Buying Non-Kosher Lunch for Employees

Ask the Rov: I’d like to buy lunch for my movers. Can I order it from a non-kosher eatery?

By Rabbi Chaim Hillel Raskin – Rov of Anash in Petach Tikvah

Non-kosher foods forbidden in benefit—such as foods containing basar b’chalav or yayin nesech—may obviously not be given for a beneficial purpose. Giving them to a worker or acquaintance is a benefit since it will result in some benefit along the way.

Even if the food is permissible to benefit, Chazal set a prohibition to go into business with non-kosher foods. If the item came to him by chance—e.g., an animal that turned out to be a treifa or non-kosher fish that one caught—he may sell it, as he is not considered to be “going into business.” Another exception is chelev, forbidden fats, which the Torah explicitly permits to sell to non-Jews. (While Chazal may add decrees, they cannot go against the Torah’s words by prohibiting what the Torah permitted.)1

Due to this prohibition, the Rama rules that one may not purchase non-kosher food to feed his non-Jewish workers. Since it was standard practice to feed workers, it is like paying a debt, and he is engaging in a form of “business” by using cheaper non-kosher food.2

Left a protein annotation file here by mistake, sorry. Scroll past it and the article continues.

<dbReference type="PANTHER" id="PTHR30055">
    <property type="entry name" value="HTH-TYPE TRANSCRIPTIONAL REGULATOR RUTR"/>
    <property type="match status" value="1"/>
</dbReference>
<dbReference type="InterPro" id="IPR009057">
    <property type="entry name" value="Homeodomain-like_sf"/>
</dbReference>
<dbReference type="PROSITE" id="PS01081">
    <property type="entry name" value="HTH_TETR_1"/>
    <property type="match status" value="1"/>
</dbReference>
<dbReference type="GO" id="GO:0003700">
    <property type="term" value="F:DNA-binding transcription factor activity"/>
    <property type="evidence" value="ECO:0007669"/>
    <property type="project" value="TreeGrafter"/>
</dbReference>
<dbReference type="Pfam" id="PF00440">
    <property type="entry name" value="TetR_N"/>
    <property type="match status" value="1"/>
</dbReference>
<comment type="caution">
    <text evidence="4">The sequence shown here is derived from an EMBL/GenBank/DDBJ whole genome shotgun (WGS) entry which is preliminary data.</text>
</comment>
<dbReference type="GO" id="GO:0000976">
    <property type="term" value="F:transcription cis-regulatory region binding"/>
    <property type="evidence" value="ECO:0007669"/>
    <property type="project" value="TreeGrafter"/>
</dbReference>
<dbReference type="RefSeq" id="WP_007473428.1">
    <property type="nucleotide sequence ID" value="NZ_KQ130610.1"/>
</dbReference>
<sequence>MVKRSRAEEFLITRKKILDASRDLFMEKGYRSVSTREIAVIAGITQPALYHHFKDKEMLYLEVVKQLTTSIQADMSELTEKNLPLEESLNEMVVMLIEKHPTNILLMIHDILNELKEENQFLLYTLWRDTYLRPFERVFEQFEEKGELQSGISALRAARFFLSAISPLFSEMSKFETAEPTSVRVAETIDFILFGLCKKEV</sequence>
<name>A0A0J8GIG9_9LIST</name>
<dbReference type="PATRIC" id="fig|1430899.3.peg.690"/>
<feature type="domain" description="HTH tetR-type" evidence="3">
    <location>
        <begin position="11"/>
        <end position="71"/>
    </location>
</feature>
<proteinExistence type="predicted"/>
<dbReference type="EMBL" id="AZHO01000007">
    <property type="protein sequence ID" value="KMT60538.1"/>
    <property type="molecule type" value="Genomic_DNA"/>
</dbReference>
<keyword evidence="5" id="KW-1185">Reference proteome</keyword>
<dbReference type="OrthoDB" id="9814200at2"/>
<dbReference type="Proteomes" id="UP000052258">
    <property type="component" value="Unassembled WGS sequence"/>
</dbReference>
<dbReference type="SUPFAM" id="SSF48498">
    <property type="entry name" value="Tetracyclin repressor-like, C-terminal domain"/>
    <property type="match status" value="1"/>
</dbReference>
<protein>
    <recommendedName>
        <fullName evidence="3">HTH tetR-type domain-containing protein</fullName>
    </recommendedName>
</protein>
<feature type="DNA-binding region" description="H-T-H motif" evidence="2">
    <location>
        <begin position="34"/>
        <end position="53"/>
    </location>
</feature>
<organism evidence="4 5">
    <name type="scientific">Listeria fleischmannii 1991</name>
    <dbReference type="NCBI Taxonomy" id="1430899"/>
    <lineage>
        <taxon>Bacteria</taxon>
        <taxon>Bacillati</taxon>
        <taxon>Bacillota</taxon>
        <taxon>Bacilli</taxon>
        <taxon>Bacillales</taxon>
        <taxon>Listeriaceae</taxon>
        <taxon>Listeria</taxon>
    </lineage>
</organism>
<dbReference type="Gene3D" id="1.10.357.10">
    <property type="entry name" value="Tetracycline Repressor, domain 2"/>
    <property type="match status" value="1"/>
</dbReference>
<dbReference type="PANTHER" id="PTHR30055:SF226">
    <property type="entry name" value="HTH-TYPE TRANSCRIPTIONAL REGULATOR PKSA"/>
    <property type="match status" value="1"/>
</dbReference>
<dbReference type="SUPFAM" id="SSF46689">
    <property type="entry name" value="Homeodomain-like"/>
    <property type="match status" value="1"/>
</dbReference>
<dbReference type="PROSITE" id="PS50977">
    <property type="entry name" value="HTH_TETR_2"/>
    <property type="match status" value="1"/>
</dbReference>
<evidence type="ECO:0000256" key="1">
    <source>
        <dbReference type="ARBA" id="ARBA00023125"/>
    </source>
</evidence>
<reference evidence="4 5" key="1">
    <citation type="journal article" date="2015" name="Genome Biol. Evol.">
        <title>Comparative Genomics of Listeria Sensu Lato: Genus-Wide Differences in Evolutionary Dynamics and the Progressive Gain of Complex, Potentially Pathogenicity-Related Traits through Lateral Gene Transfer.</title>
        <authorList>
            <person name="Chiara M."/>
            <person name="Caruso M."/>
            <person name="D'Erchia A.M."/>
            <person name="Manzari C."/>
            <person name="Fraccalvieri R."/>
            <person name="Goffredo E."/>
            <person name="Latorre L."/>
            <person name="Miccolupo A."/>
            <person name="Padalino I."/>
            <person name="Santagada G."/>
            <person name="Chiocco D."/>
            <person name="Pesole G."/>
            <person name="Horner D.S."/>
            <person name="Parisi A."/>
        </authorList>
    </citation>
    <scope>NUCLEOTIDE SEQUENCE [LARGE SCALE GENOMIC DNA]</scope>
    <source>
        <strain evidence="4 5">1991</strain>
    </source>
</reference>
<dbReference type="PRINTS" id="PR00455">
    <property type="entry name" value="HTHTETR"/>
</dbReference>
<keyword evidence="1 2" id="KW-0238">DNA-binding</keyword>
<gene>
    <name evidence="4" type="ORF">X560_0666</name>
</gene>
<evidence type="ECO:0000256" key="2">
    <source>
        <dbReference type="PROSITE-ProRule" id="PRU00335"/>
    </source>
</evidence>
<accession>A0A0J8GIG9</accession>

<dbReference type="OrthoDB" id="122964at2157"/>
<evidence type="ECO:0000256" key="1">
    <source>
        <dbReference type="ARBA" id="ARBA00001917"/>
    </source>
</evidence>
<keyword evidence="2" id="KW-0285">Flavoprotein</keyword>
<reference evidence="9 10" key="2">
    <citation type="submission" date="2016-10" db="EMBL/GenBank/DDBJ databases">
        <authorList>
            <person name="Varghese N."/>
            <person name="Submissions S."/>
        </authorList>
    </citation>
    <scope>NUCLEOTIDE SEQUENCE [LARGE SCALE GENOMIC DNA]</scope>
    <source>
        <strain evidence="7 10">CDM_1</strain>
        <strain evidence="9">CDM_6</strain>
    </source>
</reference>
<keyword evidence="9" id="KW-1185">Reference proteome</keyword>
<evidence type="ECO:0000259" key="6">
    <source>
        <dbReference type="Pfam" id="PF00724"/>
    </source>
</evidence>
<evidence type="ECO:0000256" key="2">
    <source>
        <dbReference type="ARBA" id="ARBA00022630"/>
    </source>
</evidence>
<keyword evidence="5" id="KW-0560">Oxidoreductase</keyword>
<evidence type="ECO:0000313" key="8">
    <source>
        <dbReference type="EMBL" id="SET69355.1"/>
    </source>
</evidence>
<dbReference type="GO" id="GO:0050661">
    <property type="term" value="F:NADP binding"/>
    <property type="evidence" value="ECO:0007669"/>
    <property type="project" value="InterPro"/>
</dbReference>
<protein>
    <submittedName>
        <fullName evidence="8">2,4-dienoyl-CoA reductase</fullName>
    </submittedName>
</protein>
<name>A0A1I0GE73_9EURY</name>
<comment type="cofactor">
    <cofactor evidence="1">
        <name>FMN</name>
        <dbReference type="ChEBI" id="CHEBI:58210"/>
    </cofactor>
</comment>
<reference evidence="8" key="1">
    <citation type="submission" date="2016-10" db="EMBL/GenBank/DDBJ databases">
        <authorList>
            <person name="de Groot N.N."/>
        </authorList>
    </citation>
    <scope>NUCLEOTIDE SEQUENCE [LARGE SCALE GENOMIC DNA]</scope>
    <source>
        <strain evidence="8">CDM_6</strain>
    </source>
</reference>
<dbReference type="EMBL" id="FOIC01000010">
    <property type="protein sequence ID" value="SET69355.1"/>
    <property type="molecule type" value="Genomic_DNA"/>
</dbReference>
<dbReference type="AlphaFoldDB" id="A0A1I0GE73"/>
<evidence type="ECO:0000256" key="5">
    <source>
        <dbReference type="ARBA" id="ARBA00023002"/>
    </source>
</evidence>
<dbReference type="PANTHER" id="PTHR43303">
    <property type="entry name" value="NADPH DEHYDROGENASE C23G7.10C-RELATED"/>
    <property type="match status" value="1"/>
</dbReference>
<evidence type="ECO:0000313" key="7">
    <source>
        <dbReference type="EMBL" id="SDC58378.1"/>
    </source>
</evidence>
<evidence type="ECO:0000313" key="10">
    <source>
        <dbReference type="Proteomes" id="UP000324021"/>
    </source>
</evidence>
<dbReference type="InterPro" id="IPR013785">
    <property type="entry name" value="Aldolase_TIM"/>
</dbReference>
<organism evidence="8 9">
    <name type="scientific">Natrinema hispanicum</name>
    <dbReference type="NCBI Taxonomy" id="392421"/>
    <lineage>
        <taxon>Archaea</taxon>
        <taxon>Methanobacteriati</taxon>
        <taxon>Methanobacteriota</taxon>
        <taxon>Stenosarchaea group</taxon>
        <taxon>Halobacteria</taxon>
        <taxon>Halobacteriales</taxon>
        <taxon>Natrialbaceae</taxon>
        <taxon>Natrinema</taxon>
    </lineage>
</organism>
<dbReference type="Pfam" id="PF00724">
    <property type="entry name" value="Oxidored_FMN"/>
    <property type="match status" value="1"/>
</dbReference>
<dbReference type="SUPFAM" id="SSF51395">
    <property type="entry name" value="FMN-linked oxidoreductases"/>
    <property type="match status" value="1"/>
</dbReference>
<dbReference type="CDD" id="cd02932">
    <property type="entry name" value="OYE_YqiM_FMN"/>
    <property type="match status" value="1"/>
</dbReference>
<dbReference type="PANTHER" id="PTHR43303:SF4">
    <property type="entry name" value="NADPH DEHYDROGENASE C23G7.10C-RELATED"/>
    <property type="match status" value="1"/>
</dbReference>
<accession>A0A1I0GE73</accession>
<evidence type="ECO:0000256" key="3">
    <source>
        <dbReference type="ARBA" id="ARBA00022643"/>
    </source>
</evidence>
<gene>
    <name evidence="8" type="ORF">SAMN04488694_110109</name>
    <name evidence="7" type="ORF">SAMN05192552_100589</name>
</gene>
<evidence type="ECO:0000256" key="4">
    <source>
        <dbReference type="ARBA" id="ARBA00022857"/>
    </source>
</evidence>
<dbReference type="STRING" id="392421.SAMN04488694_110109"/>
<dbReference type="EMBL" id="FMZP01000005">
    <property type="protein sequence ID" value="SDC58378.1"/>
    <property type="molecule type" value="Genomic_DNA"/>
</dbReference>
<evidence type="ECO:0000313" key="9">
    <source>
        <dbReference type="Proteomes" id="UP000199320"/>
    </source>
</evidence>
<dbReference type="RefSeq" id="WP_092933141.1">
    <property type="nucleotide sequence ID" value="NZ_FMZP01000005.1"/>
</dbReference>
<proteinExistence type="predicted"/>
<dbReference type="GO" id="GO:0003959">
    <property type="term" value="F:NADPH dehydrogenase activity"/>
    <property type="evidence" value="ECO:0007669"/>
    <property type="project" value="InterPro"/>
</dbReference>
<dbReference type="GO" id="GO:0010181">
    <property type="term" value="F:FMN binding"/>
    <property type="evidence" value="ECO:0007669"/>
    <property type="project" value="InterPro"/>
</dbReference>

Other acharonim argue that buying food for workers isn’t considered commercial business. Some say that even the Rama only referred to purchasing non-kosher animals to raise at home for this purpose and not merely buying such food from the market.3

Providing money for the worker to buy himself food is certainly permitted, even if the worker will buy non-kosher food.4 Some also permit if the worker buys himself food and the Yid pays the bill, since the Yid did not make the economical choice. (Yet, this would still not allow foods that are forbidden in benefit, since he would be benefiting from the lesser cost.)5

If a Jew owns a nursing home, the food served there is considered part of his business. Thus, he cannot serve non- kosher food to the non-Jewish residents. Poskim write that he may hire a company to manage all food arrangements and expenses. In this manner, he is not considered to be the one engaging in business with non-kosher food.6

See Sources (open PDF)

From The Weekly Farbrengen by Merkaz Anash

In keeping in line with the Rabbonim's policies for websites, we do not allow comments. However, our Rabbonim have approved of including input on articles of substance (Torah, history, memories etc.)

We appreciate your feedback. If you have any additional information to contribute to this article, it will be added below.

Leave a Comment

Your email address will not be published. Required fields are marked *

advertise package